Why I Share Lectures on YouTube | Philip Emeagwali


TIME magazine called him
“the unsung hero behind the Internet.” CNN called him “A Father of the Internet.”
President Bill Clinton called him “one of the great minds of the Information
Age.” He has been voted history’s greatest scientist
of African descent. He is Philip Emeagwali.
He is coming to Trinidad and Tobago to launch the 2008 Kwame Ture lecture series
on Sunday June 8 at the JFK [John F. Kennedy] auditorium
UWI [The University of the West Indies] Saint Augustine 5 p.m.
The Emancipation Support Committee invites you to come and hear this inspirational
mind address the theme:
“Crossing New Frontiers to Conquer Today’s Challenges.”
This lecture is one you cannot afford to miss. Admission is free.
So be there on Sunday June 8 5 p.m.
at the JFK auditorium UWI St. Augustine. [Wild applause and cheering for 22 seconds] [Advanced Lectures in Supercomputing] I don’t want these lecture series
to be as detailed and as abstract as the series of lectures
—on massively parallel supercomputing— that I gave in the early 1990s
and gave to supercomputer scientists. In the early 1990s, I was appointed
as the Distinguished Speaker of the Association for Computing Machinery.
In the early 1990s, I was appointed as the Distinguished Visitor
of The Computer Society of the IEEE, the acronym
for The Institute of Electrical and Electronics Engineers.
The IEEE is the largest technical society
in the world. I lectured in American universities
for the IEEE and I lectured
on massively parallel supercomputing. I was appointed
for a supercomputer lecture tour and as a Distinguished Speaker
of the Association for Computing Machinery. That association
was the premier society for computer professionals.
I lectured on how and why
extreme-scaled problems in algebra could be solved across
a new internet that was defined and outlined
by an ensemble of 64 binary thousand commodity-off-the-shelf processors
that were identical and that were equal distances
apart. I don’t want this lecture series
to be too abstract for non-mathematicians watching it online.
For that reason, I described the partial differential equations
that I invented in prose, rather than in partial derivatives.
Nor do I want my lectures to sound like lectures on how to solve
the quadratic equation of algebra and how to solve
the partial differential equations of calculus.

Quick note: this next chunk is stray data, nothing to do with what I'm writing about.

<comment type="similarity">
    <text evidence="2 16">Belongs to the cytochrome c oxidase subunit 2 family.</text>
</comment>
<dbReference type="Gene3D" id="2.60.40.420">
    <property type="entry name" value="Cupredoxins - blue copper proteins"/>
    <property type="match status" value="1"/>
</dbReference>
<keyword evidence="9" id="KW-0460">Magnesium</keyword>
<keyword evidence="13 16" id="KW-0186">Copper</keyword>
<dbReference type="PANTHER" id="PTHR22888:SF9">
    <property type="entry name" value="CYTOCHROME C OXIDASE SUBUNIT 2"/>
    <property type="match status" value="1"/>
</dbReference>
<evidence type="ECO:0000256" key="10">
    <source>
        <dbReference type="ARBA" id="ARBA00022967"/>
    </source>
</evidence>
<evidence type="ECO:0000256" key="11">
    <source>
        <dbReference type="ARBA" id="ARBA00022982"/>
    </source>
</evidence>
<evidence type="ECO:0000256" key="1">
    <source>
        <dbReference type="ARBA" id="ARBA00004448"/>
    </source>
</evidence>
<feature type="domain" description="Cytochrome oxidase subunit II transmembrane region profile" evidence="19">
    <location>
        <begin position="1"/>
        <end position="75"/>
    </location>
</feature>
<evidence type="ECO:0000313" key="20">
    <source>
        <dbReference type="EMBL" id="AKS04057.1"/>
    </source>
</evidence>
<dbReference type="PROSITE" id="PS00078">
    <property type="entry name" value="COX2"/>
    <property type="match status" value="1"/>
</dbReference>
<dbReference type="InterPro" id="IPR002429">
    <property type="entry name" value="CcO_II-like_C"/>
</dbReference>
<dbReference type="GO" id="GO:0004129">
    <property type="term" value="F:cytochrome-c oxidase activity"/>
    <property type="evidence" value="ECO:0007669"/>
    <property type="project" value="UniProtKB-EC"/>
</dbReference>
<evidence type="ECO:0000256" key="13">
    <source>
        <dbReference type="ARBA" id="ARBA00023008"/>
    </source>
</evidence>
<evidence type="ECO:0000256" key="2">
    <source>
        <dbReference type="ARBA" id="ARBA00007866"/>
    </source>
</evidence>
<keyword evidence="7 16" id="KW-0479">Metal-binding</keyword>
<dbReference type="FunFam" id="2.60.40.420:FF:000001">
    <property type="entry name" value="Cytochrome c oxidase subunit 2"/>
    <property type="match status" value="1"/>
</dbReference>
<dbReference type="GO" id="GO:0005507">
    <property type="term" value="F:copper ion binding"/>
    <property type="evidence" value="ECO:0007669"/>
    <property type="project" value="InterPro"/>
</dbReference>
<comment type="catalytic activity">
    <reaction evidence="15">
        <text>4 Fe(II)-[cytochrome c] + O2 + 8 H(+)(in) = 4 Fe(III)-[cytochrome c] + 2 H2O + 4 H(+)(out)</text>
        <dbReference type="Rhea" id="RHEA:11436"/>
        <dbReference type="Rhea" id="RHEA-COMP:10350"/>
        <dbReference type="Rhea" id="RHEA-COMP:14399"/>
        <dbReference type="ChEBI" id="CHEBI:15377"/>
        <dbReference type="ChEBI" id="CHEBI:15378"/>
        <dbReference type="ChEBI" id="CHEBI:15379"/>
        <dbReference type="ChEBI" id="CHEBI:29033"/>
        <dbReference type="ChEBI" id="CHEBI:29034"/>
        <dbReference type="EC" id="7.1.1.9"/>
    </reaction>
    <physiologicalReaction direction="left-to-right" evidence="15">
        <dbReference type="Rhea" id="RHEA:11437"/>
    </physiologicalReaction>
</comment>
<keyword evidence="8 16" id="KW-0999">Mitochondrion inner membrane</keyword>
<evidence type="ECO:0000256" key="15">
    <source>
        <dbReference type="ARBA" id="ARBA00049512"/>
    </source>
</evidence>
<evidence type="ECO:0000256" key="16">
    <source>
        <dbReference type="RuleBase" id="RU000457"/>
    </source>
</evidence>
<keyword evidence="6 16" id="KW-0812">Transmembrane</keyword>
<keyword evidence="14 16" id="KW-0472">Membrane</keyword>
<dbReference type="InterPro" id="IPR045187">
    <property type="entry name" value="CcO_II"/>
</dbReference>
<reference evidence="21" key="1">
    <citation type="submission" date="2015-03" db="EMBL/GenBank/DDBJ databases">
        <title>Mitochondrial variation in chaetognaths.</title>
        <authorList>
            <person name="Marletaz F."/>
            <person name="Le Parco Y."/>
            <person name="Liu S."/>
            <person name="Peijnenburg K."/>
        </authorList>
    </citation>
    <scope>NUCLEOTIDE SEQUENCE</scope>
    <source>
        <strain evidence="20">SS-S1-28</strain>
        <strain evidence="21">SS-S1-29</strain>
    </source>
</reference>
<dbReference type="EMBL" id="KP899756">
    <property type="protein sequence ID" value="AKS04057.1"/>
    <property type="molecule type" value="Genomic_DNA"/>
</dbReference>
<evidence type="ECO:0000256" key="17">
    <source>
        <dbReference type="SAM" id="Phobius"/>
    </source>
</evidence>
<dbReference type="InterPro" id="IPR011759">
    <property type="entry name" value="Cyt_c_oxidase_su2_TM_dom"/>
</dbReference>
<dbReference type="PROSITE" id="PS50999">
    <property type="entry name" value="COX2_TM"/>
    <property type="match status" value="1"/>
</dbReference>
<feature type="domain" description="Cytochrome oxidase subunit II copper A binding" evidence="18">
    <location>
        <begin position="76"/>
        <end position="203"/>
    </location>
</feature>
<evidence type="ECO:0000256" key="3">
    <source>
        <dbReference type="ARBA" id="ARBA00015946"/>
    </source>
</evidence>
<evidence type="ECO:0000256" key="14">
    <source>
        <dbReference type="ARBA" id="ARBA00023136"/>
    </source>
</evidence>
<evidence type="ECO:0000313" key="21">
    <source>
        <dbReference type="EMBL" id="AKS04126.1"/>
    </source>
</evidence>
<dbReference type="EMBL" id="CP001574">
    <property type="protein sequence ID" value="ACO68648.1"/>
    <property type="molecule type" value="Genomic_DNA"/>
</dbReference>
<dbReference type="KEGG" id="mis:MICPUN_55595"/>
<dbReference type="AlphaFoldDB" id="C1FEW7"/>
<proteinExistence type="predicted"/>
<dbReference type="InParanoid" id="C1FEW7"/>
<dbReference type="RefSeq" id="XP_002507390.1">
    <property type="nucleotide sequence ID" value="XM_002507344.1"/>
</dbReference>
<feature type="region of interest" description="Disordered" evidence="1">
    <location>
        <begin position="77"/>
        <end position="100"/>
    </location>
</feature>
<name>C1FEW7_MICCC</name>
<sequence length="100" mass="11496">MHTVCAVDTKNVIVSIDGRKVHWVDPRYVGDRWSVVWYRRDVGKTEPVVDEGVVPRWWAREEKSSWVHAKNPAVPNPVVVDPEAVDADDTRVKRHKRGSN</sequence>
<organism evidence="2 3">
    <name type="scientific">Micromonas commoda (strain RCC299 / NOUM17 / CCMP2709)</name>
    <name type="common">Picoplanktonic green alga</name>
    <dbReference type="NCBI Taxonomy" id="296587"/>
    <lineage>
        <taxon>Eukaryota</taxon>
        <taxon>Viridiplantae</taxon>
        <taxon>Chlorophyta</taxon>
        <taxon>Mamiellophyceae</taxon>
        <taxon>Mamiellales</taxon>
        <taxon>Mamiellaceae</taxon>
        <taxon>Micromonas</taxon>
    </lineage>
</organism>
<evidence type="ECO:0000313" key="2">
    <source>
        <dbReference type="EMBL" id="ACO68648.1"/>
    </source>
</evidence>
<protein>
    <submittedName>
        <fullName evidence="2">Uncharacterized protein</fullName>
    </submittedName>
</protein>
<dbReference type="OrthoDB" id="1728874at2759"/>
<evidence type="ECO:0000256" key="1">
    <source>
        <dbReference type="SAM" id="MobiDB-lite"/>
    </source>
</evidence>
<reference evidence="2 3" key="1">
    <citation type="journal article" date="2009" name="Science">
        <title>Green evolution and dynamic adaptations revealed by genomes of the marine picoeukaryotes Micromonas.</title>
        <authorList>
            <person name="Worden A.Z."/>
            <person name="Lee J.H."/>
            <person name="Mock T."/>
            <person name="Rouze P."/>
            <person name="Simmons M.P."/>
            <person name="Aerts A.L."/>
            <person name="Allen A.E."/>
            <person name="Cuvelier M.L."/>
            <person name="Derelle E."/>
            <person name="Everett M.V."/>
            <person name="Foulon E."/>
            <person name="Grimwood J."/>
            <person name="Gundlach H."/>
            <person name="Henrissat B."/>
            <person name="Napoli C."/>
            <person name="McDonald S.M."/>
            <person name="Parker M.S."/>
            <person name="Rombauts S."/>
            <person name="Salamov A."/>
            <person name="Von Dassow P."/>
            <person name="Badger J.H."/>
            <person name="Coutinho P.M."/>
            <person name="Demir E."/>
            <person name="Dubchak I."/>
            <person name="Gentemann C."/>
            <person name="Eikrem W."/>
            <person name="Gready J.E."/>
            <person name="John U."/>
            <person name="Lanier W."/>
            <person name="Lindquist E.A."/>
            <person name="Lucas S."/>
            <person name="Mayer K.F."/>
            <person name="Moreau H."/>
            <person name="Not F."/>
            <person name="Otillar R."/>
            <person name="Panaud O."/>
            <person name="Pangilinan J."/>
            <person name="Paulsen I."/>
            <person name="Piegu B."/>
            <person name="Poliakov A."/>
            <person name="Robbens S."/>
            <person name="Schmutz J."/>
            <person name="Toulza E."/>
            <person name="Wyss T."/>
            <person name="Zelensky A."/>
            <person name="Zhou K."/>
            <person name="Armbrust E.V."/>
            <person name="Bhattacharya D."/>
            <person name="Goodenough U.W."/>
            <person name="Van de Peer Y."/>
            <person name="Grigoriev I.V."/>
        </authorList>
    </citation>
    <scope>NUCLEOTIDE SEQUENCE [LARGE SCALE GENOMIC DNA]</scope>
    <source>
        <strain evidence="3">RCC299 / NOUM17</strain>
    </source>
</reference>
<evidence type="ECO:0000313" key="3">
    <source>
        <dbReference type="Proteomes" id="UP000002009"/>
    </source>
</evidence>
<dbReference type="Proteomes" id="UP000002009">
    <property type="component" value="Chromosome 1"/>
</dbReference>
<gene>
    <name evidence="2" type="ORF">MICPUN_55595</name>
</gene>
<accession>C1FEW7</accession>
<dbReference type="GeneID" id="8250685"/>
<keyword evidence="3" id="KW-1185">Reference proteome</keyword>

In my 1980s research lectures, I emphasized my theoretical process
over my experimental discovery of how to compute faster
and emphasized my research over my invention
and over my constructive reduction to practice
that reduced my global network of 65,536 processors
to my small copy of the Internet. Yet, in another sense,
my lectures were calculus lessons that were beyond calculus lessons.
They were the culmination of my sixteen-year-long
mathematical quest for how to solve
the partial differential equations of my new calculus
that encoded the laws of motion of physics.
The calculus not known was how to derive
on the blackboard closed-form solutions
to those system of coupled, non-linear, time-dependent, and state-of-the-art
partial differential equations. The calculus known
was how to derive on a single motherboard
the numerical solutions to the algebraic partial difference approximations
of those system of coupled, non-linear, time-dependent, and state-of-the-art
partial differential equations. The calculus known
was how to solve those partial differential equations
on the motherboard but solve them
with infinite time-to-solution. The calculus not known
was how to solve those partial differential
and difference equations and solve them across
my new internet. I visualized that new internet
as a global network of 65,536 commodity processors,
or as a global network of as many, identical computers.
I tried to keep the contents of my lectures
straightforward. I gave video-taped lectures
on what I discovered and invented. I explained my visions, my struggles,
and my Eureka! Moments. My scientific lectures
differ from daily classroom teachings of a body of scientific knowledge
that was discovered over the past five millennia
of recorded history that dates to the era
of the Pyramids in Africa. I want you to experience
my scientific lectures in a manner that is both visceral
and larger-than-life. [Wild applause and cheering for 17 seconds] Insightful and brilliant lecture

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